Friday, March 30, 2007

Five Ounces of Pain: An interview with Josh Koscheck

By Sam Caplan

Few mixed martial artists carry the amateur credentials of UFC welterweight fighter Josh Koscheck. While at Edinboro University, Koscheck was a four-time All-American in freestyle wrestling. In 2001, Koscheck posted a 42-0 record on his way to the NCAA Division I championship in the 174-pound weight class.

After graduating, Koscheck attempted to make the United States Olympic team but fell short. He'd rebound in a big way after making a life-changing decision to convert to mixed martial arts. Soon after making his MMA debut, he was cast on the first season of The Ultimate Fighter, becoming one of the show's breakout stars and garnering a contract from the UFC in the process.

While Koscheck boasts an impressive record of 8-1, he has come under scrutiny from MMA fans because of a fighting style that many consider to be boring. Relying heavily on his wrestling background, many of Koscheck's fights have been ground-based, thus lacking crowd pleasing strikes from a standing position.

But critics of Koscheck should be mindful that he's still a relative newcomer. After all, he has only been training in MMA for three years. He'll face the stiffest test of his young career when he faces former TUF cast mate Diego Sanchez at UFC 69 on April 7.

A win by Koscheck could put him in line for a shot at the UFC welterweight title, but during a recent interview with CBS, Koscheck indicated that settling a personal score with Sanchez is foremost on his mind.

Q: You were a four-time NCAA All-American freestyle wrestler while at Edinboro. There was about a three-year gap between when you graduated and your first MMA fight. What did you do right out of college?
JK: Right out of college I went to Penn State. I worked on my master's degree there and was an administrative assistant for the wrestling team. And basically, I was still training to make the United States Olympic team.

Q: Because of your elite status as an amateur combat sports athlete, were you recruited by MMA promotions right out of college?
JK: No. No, the sport wasn't there at the time. You know, they were doing UFCs three times a year. There were only three times a year; you'd watch it on pay-per-view, they were never on cable TV. So, the UFC wasn't even, I would say, close to even being where it is now. You'd rarely even hear of it. You'd get the DVDs here and there or see it on pay-per-view three times a year.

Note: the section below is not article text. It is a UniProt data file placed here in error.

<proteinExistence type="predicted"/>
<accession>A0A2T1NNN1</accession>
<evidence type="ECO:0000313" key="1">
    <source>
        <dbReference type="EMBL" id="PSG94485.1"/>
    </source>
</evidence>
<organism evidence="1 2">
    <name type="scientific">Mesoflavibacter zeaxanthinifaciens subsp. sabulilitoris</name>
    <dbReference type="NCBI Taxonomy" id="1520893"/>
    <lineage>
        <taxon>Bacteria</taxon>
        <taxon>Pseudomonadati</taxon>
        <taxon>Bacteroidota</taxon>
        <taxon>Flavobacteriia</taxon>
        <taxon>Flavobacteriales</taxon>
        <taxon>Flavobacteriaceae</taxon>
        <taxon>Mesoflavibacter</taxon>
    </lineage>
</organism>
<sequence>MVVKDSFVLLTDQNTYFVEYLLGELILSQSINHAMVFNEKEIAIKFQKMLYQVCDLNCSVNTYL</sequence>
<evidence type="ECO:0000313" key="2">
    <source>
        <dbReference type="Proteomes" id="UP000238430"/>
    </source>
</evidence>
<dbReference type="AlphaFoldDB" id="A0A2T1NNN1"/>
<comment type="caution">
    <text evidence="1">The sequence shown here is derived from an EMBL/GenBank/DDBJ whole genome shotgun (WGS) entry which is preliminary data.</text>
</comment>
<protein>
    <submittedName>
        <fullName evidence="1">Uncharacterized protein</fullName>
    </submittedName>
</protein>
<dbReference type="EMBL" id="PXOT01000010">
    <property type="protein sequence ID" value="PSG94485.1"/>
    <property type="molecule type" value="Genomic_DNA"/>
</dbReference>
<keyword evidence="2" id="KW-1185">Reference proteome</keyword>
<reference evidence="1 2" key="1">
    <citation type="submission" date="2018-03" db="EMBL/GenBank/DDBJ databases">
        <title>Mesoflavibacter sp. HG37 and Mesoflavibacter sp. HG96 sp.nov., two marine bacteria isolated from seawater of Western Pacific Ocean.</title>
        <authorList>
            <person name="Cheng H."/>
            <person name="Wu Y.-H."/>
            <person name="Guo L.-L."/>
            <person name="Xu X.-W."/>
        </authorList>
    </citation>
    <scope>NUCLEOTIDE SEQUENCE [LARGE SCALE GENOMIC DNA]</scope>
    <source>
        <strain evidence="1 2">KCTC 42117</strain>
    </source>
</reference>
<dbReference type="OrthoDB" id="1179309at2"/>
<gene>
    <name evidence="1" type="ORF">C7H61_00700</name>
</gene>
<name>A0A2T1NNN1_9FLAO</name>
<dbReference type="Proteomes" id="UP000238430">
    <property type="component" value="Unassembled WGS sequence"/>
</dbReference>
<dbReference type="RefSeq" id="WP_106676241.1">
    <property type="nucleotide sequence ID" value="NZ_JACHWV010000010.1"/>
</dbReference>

I just knew of a friend who was fighting and basically he asked me if I'd be interested in fighting and I was like "Heck yeah! I love it!" I got hooked up with "Crazy" Bob Cook and Duane Lincoln Jr. at Lincoln Entertainment and basically got on the show The Ultimate Fighter, and the rest is history.

Q: Before you made the decision to convert to MMA, what did you think of it?
JK: I definitely thought it was really cool before. I was just like "That's awesome. Those guys are wrestlers?" Matt Hughes and Randy Couture, I remembered watching those guys wrestle in college. For me, being a wrestler, I was like "Oh man, these guys, they're just wrestlers and they're winning these fights." I was like, "Heck, this is easy." But now you can't just be a wrestler. In the evolution of how far this sport has come, you just can't be one-dimensional. You've got to have everything now.

Q: As you made the conversion to MMA, was there a fighter you looked up to?
JK: I looked up to a lot fighters. I just think that it takes a lot of respect -- just because I know what all fighters go through in the fact of getting in there and training and getting in there putting their life on the line in the Octagon, sometimes. It's a competition, but God forbid something bad happens, but there's that chance that something could happen. I look up to a lot of fighters. Chuck Liddell, obviously. Randy Couture.

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